Callings: ‘Let’s Work Through This Together’

Student, professor pursue their callings at Ole Miss

Kirk Johnson (left), associate professor of sociology and African American studies, and Randy Morgan, learning specialist for Student Academic Services, reconnect in the Grove. Johnson first inspired Morgan to study sociology, which has become one of his passions, and later persuaded him to complete his master’s degree. Photo by Srijita Chattopadhyay/Ole Miss Digital Imaging Services

OXFORD, Miss. – Overcome with the burden of earning a master’s degree, Randy Morgan decided in 2020 that he’d had enough. He would quit and perhaps go back to his hometown or to his part-time job. Either way, he was done.

Then the Sherman native spoke with Kirk Johnson, University of Mississippi associate professor of sociology and African American studies. Johnson, who had taught Morgan to love sociology, told him something that even now, years later, he’s never forgotten.

“He told me that was silly,” Morgan said, laughing. “He said, ‘Let’s work through this together.'” 

Morgan went on to complete his master’s degree and teaches Sociology 101 at UM while working as a learning specialist for Student Academic Services in the FedEx Student-Athlete Academic Support Center. He smiles as he remembers the day that Johnson stopped him from making a mistake, but said it wasn’t the first time the professor had changed his life.

Before entering the master’s program, Morgan was an undergraduate history major minoring in sociology at UM. He did well in his classes, many of which he took at the university’s Tupelo campus to be closer to home. That’s where he met Johnson, who was teaching Race and Ethnicity Studies. 

“I fell in love with sociology when I met Dr. Johnson, when I saw how he viewed it, how he taught (it),” Morgan said. “He was introducing a lot of new concepts and theory to my life at the time, and he was able to take these concepts and apply them to his worldview. It was incredible.”

Johnson remembers Morgan as a bright-eyed young man who was eager to learn.

“What I noticed about Randy was he was taking it all in,” Johnson said. “Randy was like a sponge in that class.

“I remember asking, ‘Where did you come from?’ He was just so different.”

Johnson, who joined the university in 2005, said he, too, had struggled to find his passion as a young man. After graduating from Duke University in 1977 with a bachelor’s degree in environmental science, Johnson said he wasn’t quite sure what he wanted to do next.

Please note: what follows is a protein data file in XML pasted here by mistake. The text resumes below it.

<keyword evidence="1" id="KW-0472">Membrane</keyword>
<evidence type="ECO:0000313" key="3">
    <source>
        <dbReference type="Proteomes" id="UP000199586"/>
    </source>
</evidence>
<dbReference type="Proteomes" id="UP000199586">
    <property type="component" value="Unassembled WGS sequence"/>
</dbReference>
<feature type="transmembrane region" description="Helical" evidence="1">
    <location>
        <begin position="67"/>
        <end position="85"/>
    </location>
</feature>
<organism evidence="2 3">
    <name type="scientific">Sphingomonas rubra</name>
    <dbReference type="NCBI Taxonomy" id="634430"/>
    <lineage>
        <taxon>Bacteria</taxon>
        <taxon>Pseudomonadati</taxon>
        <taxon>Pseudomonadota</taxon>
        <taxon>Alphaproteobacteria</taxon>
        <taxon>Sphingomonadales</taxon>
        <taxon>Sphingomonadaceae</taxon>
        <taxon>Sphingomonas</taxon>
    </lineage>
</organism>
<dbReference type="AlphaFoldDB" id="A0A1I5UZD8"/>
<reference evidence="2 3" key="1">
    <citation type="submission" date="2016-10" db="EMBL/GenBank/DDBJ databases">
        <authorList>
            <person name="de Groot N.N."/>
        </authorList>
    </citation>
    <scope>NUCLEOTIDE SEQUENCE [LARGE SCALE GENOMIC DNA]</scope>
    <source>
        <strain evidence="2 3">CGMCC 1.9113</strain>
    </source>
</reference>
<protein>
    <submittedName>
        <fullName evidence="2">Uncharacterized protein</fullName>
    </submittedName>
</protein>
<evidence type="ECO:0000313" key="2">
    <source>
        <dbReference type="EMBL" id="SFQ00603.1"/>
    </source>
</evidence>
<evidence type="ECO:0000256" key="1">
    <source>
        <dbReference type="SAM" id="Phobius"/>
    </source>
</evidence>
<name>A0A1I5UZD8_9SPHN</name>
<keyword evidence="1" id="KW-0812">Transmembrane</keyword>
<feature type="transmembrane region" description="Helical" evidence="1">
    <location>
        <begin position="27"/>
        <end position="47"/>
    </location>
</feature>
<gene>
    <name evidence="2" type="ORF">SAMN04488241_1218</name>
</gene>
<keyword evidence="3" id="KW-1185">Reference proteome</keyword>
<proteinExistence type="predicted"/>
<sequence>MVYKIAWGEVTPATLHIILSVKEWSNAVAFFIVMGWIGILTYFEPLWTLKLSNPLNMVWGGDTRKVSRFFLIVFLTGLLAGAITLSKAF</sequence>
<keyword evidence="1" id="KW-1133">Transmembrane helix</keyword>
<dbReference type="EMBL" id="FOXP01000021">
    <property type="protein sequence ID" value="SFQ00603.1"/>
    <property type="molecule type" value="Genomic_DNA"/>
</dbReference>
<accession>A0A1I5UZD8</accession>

For a few years, he edited the award-winning Journal of Health Care for the Poor and Underserved for Meharry Medical College in Nashville, Tennessee, where he realized he had a passion for studying sociology. He went on to write several books and work as senior researcher for the Emmy Award-winning PBS civil rights documentary “Eyes on the Prize.”

Johnson’s love of sociology drew him back to college in 1996, when he earned a master’s and, in 1999, a doctoral degree in the subject at the University of Illinois at Urbana.

When Randy Morgan (left) was struggling in his graduate studies, he turned to sociology professor Kirk Johnson for help. The support Johnson gave him led Morgan to finish his graduate degree at Ole Miss, where he teaches Sociology 101. Photo by Srijita Chattopadhyay/Ole Miss Digital Imaging Services

After teaching for five years at Bowdoin College in Brunswick, Maine, Johnson moved to the Ole Miss Department of Sociology and Anthropology, where he said he has not only been able to study his passion but also help guide young men and women on their journey to finding their calling.

“I love to help students,” Johnson said. “I think my passion for them comes from feeling isolated and alone when I was a student.

“It’s such a pleasure and a privilege to work with these students at this time in their lives.”

For each class he teaches, Johnson said he prints out a seating chart and attaches a name and photo to each student’s desk. He wants to remember the students’ names and faces, but, more importantly, he wants them to know someone cares about them.

“In a large lecture hall, they can feel like they’re one grain of sand in a sandbox,” Johnson said. “I want them to realize that someone notices, someone cares.”

When he recognized Morgan’s passion for learning, Johnson said he recommended that the student invest in his newfound love of sociology.

“I started name-dropping the graduate program,” Johnson said. “I knew he was a standout student.” 

The challenges Morgan faced in graduate school are the same challenges that all young students encounter at higher levels of study, Johnson said. They just need someone to believe in them and remind them that they’re capable.

“(Randy) has every right to be proud of his work,” Johnson said. “Randy stands out. He works hard.” 

After graduation, Morgan worked in the UM Office of Admissions before working in athletics and as an adjunct instructor of sociology. In both roles, Morgan said he aspires to be the kind of instructor who notices students, who sees their passion and helps them find their calling.

“Without Dr. Kirk Johnson, I would not have even attempted to earn a master’s degree,” Morgan said. “I would not be teaching a subject that I love at a university I have loved my entire life. 

“I would love to one day see Dr. Johnson in myself. I see his input every day, but I don’t think I’m there yet.”